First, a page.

I don’t actually know her name, but it probably was not Mary. And the lamb? It was an adult sheep. Nonetheless, the headline seems to fit rather well.
This story took place at the Fulton County Fair, and was related by my pastor the Sunday after the fair ended. He was witness to this happening.
The young girl was a first-year 4-H member, so it was her first year to show an animal, her first experience in the sales ring when 4-H project animals are sold.
It was all new to her.
All was going well as she entered the sales ring with her sheep. But then the sheep looked around. Startled by the crowd and the unfamiliar surroundings, the sheep took its most natural evasive action – flight. The lead was jerked from the little girl’s hands and the sheep fled across the arena.
Almost immediately, many men flocked into the ring to assist this youngster in capturing her sheep. The arena got noisier with the excitement and the sheep reacted in fear.
For one of her age and inexperience in this sort of situation, this child exhibited an unexpected calm. Shooing the would-be helpers away, she took charge of the situation.
Going to her knees, using hand motions and body language to communicate with her sheep, she quietly called it to come to her. The sheep responded to the voice of the one it had come to love and came right to her.
The sale continued without further disturbance.
Had she practiced this recall as she trained her animal? Or had the child and the sheep simply bonded so tightly through long hours of being together? The sheep sought the safety of the one it knew.
The “come” command is not an easy one to teach and solidify. Kelly learned it as a puppy but has never been very good about it. I think she responds less well now in her mid-life years than she did when I first got her. That’s probably my fault. I have let her learned commands diminish simply by lack of use and practice.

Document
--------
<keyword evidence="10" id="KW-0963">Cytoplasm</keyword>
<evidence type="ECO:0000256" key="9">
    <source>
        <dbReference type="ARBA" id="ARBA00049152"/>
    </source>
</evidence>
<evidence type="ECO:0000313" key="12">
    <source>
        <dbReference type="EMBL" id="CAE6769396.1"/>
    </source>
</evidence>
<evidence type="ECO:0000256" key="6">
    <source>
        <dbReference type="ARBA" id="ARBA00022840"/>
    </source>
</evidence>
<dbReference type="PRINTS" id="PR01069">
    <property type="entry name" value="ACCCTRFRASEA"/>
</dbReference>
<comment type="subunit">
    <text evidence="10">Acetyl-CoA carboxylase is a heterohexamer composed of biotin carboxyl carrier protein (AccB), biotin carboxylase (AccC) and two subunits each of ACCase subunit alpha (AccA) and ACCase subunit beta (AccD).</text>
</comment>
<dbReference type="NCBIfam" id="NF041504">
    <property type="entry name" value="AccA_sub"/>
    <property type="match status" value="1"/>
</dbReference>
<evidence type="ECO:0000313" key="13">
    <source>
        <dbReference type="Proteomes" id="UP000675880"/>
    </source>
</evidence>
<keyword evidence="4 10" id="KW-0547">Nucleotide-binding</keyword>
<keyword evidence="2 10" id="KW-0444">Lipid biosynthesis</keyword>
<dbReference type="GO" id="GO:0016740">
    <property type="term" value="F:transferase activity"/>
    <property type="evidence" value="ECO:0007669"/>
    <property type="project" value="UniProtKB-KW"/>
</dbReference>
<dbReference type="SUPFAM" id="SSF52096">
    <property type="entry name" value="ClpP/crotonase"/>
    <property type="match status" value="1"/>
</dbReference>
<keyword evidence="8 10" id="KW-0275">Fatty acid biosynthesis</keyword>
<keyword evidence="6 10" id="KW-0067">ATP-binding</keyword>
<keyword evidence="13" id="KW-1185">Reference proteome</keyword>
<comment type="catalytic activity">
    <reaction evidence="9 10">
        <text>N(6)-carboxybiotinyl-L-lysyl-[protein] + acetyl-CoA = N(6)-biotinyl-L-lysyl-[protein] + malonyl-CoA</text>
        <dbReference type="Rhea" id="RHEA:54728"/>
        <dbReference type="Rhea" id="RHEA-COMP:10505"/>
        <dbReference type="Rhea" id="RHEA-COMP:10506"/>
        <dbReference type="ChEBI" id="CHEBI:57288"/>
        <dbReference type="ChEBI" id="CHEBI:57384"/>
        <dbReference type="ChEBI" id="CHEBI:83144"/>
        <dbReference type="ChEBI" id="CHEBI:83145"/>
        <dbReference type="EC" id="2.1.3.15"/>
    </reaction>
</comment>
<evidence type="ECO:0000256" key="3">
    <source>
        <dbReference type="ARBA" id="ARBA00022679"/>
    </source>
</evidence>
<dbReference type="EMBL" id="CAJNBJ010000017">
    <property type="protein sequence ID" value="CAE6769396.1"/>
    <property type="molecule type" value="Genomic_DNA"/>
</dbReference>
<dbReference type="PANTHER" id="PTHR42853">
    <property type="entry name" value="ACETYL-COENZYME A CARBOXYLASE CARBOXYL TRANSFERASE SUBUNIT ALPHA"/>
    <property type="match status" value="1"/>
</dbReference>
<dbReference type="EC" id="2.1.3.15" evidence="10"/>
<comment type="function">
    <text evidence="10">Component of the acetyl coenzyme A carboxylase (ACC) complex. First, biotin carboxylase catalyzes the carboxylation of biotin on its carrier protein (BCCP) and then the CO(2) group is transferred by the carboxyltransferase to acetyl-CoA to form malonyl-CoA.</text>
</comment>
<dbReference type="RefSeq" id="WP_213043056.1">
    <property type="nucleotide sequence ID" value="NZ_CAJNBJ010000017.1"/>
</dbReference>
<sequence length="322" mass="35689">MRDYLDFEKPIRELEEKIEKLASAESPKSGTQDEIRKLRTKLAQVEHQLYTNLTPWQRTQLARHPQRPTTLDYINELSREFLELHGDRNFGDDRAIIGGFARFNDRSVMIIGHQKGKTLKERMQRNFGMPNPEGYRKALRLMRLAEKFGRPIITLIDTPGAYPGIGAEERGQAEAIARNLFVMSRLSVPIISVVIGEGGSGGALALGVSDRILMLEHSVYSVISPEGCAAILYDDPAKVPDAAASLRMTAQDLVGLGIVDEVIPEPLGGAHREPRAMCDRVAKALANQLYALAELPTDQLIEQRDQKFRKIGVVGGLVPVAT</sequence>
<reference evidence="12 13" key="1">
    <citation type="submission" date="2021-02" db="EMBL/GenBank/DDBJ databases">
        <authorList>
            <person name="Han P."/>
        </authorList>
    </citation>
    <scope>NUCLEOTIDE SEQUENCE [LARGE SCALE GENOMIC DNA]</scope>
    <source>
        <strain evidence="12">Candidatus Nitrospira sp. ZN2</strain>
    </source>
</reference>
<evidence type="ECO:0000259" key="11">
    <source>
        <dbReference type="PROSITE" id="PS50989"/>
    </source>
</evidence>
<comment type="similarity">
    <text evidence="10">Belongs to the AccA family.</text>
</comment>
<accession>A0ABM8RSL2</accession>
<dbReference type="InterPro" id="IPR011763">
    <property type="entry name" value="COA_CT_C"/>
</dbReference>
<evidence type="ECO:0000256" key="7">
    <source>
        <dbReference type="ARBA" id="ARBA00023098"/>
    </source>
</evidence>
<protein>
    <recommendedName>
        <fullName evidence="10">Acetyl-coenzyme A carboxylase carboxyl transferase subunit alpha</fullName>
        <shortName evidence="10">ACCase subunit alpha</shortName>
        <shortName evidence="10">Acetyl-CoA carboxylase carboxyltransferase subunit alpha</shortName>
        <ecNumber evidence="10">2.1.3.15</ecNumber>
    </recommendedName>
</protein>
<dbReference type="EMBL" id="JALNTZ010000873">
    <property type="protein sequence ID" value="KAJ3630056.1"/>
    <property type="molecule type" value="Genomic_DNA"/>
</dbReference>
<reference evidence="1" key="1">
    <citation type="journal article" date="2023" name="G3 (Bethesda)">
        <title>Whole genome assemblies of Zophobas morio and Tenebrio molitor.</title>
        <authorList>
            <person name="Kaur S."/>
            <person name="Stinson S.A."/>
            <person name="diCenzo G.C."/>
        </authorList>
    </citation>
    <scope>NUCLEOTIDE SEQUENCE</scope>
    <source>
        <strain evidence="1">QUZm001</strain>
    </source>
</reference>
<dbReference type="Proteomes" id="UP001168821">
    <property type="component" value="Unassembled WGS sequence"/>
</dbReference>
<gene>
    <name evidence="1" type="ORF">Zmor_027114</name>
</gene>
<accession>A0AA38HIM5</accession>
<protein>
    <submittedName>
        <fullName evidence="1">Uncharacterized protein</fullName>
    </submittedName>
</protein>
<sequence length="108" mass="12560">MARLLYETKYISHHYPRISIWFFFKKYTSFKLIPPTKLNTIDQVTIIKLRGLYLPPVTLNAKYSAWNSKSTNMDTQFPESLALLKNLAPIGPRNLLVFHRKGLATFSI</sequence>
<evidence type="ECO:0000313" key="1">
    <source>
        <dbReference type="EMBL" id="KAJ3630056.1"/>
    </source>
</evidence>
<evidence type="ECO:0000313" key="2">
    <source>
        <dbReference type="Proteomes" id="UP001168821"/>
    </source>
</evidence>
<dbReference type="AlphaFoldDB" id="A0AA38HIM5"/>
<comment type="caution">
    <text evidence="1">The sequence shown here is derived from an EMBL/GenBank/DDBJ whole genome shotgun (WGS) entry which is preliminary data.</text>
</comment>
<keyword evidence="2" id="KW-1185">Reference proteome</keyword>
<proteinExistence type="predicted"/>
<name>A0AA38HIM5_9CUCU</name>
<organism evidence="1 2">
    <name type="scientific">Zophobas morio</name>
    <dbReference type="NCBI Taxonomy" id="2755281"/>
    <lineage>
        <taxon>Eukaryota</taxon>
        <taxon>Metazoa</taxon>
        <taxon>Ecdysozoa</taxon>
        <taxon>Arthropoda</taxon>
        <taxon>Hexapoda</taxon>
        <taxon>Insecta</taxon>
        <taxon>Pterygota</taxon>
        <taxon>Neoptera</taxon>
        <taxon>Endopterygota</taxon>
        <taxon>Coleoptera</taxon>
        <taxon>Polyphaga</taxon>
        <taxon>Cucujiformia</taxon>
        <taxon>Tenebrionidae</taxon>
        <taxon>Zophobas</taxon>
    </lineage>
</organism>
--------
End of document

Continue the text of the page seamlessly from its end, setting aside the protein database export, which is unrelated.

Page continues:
She does respond quickly when she determines there is a good reward in the immediate future. I don’t mean a treat. A good reward is going to church on Sunday, going to the nursing home to work on Monday, a trip to town – the kinds of things we do together.
Jesus keeps the “come” command in front of us all the time, too. He wants to do things together with us.
First, He calls us to come to Him for salvation. Then He calls “come” to learn more of Him and His interest in our lives. He instructs us in the way we should go. Then when we’ve learned to walk with Him and respond to “come,” He sends us out to invite others to come to Him as well. He keeps saying “come” as we live our daily lives. He calls us back to Himself for a time of fellowship with Him, for instruction and for loving correction.
On the cross, He spread His arms wide, inviting each and every one of us to take shelter in His love. Have you come to Him? There’s no better time than right now.
Won’t you, like the little girl’s sheep, come? Respond to the One who, in love, calls you to safety even in the midst of a frightening situation.
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